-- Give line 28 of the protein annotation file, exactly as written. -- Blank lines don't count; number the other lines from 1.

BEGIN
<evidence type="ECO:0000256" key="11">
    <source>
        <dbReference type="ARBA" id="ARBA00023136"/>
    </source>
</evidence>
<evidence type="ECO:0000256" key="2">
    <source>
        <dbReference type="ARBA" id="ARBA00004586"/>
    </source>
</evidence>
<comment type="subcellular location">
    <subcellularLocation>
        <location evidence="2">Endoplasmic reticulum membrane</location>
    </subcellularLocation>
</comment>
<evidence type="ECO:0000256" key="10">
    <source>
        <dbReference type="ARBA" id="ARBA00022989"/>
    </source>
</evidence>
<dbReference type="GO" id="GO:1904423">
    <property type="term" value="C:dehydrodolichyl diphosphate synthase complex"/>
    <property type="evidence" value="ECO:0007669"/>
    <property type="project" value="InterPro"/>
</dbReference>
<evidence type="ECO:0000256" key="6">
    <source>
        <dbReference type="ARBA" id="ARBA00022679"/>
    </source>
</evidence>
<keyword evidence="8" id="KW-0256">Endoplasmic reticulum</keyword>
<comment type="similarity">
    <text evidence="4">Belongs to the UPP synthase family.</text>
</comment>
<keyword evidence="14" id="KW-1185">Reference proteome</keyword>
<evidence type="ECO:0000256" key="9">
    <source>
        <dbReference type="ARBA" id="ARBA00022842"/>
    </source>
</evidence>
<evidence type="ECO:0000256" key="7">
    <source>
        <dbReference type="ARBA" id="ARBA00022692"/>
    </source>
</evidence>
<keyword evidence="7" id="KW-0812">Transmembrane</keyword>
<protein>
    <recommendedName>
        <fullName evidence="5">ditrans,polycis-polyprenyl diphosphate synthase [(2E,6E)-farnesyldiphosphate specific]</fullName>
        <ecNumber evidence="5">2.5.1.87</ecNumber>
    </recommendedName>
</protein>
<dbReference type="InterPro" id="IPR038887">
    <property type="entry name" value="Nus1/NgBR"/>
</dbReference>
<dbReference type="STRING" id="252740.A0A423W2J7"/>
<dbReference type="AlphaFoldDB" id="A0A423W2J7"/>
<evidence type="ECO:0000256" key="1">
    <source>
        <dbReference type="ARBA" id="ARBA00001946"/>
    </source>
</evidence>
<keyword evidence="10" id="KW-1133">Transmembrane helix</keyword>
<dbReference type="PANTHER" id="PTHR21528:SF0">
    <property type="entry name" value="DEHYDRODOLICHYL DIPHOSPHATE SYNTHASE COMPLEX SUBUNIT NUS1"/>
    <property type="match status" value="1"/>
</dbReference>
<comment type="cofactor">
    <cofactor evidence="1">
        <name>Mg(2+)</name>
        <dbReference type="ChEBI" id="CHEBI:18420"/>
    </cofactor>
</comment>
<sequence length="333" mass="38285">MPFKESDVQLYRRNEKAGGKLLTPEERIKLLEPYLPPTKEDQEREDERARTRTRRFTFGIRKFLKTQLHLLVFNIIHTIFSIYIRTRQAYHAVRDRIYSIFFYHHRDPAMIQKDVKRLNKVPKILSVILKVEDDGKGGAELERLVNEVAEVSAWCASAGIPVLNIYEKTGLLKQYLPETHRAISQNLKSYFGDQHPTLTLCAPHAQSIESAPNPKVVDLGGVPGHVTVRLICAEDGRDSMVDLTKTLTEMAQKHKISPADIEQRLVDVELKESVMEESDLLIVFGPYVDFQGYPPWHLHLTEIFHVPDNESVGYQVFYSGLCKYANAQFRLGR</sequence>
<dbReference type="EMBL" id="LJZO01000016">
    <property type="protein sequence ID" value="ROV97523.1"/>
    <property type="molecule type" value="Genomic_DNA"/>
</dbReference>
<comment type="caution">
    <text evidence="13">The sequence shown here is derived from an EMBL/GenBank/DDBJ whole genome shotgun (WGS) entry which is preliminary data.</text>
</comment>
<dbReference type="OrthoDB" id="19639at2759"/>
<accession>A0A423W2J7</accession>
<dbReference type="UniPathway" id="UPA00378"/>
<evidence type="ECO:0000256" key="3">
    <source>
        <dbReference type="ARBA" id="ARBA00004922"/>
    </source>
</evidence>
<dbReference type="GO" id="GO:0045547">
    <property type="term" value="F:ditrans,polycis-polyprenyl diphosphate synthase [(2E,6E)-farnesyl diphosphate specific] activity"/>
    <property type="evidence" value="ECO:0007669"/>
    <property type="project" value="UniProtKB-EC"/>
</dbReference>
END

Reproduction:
        <dbReference type="ARBA" id="ARBA00022679"/>